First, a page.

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  1. #341
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    Default Re: treatment free beekeeping - the risks

    like i said serg, less than a handful know to man, and mostly found in these relatively rare clinical settings. they are definitely a serious problem. the truth is that there are just not many of them, and they are not widespread.

    part of the training that professionals who are licensed to use antibiotics includes how to avoid such pitfalls. so far we have seemed to outsmart the pathogens overall, but it is an ongoing challange.
    journaling the growth of a treatment free apiary started in 2010. 20+/- hives

  2. #342
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    Default Re: treatment free beekeeping - the risks

    serg, i hope wlc chimes in, because it turns out (i think) that researchers have figured out how to get natural immunity to ipv by feeding (i think) transpose rna to the bees.

    you could do a search on 'beelogics' and read about it.
    journaling the growth of a treatment free apiary started in 2010. 20+/- hives

  3. #343
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    Dec 2005
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    Brasher Falls, NY, USA
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    Default Re: treatment free beekeeping - the risks

    b-e-e-O-l-o-g-i-c-s

    Better spell it correctly if you are going to search for it. Though maybe the search would correct the spelling for you.
    Mark Berninghausen "That which works, persists."

  4. #344
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    Default Re: treatment free beekeeping - the risks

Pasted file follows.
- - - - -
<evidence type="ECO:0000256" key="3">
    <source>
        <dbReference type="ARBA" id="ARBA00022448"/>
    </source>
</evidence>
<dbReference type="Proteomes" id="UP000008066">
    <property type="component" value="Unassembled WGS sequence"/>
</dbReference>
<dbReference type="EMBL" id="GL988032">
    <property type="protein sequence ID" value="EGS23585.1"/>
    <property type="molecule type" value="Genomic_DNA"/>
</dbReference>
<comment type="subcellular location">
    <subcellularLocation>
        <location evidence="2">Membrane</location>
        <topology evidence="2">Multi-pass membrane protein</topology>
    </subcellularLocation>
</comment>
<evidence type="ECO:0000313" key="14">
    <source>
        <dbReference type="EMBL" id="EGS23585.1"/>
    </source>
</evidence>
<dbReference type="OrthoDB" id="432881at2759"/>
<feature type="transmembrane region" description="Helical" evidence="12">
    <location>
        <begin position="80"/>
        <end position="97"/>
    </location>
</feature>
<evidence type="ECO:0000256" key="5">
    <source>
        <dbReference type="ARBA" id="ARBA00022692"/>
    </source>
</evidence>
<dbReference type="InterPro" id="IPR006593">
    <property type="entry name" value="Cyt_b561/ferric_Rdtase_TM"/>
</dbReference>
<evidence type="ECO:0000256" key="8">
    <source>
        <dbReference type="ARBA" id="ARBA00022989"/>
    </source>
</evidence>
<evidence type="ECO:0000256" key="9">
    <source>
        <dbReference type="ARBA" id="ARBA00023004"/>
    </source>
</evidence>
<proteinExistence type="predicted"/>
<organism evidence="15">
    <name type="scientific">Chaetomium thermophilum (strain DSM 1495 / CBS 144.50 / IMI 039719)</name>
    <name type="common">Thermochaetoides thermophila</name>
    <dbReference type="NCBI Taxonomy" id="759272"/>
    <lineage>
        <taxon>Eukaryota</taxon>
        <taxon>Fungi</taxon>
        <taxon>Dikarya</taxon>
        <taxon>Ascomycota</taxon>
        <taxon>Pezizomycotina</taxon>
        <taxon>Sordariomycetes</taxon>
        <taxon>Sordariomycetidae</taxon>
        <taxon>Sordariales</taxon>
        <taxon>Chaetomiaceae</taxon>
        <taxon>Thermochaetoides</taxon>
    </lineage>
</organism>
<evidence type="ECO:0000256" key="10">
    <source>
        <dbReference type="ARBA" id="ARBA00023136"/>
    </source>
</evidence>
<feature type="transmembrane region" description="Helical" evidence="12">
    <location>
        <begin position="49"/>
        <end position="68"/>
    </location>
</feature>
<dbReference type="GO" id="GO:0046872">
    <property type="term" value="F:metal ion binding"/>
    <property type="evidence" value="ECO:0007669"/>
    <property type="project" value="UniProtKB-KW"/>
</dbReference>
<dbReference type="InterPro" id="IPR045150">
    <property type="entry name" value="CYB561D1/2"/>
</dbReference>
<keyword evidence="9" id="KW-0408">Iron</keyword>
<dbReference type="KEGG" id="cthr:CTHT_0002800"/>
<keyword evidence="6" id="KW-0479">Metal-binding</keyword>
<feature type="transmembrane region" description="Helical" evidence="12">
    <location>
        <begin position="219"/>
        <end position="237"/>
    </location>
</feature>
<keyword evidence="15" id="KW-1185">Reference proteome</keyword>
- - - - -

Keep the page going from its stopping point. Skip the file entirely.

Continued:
mark, i know i miss posts sometimes because i use 'what's new' alot. did you see my post #331. i tried to show how it might work in the real world.
    journaling the growth of a treatment free apiary started in 2010. 20+/- hives

  5. #345
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    Brasher Falls, NY, USA
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    Default Re: treatment free beekeeping - the risks

    Yes, see Post #333. My Reply.
    Mark Berninghausen "That which works, persists."

  6. #346
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    Default Re: treatment free beekeeping - the risks

    apologies mark, i missed that one! and you are spot on about the lab test.
    journaling the growth of a treatment free apiary started in 2010. 20+/- hives

  7. #347
    Join Date
    Oct 2011
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    Santa Monica, CA, USA
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    Default Re: treatment free beekeeping - the risks

    Quote Originally Posted by StevenG View Post
    sorry Mark, I don't think cerezha caught your saracasm.
    What you expect from ESL?
    Серёжа, Sergey

  8. #348